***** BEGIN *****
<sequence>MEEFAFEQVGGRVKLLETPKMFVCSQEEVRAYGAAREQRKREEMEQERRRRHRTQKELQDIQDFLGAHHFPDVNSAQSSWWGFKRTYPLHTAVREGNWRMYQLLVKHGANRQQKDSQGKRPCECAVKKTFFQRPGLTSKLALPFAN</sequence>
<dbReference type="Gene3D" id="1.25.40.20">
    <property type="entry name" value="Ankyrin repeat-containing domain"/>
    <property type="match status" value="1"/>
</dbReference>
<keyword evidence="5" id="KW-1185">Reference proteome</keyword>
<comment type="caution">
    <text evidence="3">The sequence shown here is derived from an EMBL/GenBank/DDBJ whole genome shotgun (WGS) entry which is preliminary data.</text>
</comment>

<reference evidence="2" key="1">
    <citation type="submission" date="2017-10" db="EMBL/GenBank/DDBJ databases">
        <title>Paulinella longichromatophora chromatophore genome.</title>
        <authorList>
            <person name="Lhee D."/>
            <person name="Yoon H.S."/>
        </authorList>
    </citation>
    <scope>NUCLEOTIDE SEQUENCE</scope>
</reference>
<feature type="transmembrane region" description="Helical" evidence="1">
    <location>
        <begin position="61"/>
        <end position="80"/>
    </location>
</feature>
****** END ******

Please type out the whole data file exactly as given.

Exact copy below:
<sequence>MEEFAFEQVGGRVKLLETPKMFVCSQEEVRAYGAAREQRKREEMEQERRRRHRTQKELQDIQDFLGAHHFPDVNSAQSSWWGFKRTYPLHTAVREGNWRMYQLLVKHGANRQQKDSQGKRPCECAVKKTFFQRPGLTSKLALPFAN</sequence>
<dbReference type="Gene3D" id="1.25.40.20">
    <property type="entry name" value="Ankyrin repeat-containing domain"/>
    <property type="match status" value="1"/>
</dbReference>
<keyword evidence="5" id="KW-1185">Reference proteome</keyword>
<comment type="caution">
    <text evidence="3">The sequence shown here is derived from an EMBL/GenBank/DDBJ whole genome shotgun (WGS) entry which is preliminary data.</text>
</comment>

<reference evidence="2" key="1">
    <citation type="submission" date="2017-10" db="EMBL/GenBank/DDBJ databases">
        <title>Paulinella longichromatophora chromatophore genome.</title>
        <authorList>
            <person name="Lhee D."/>
            <person name="Yoon H.S."/>
        </authorList>
    </citation>
    <scope>NUCLEOTIDE SEQUENCE</scope>
</reference>
<feature type="transmembrane region" description="Helical" evidence="1">
    <location>
        <begin position="61"/>
        <end position="80"/>
    </location>
</feature>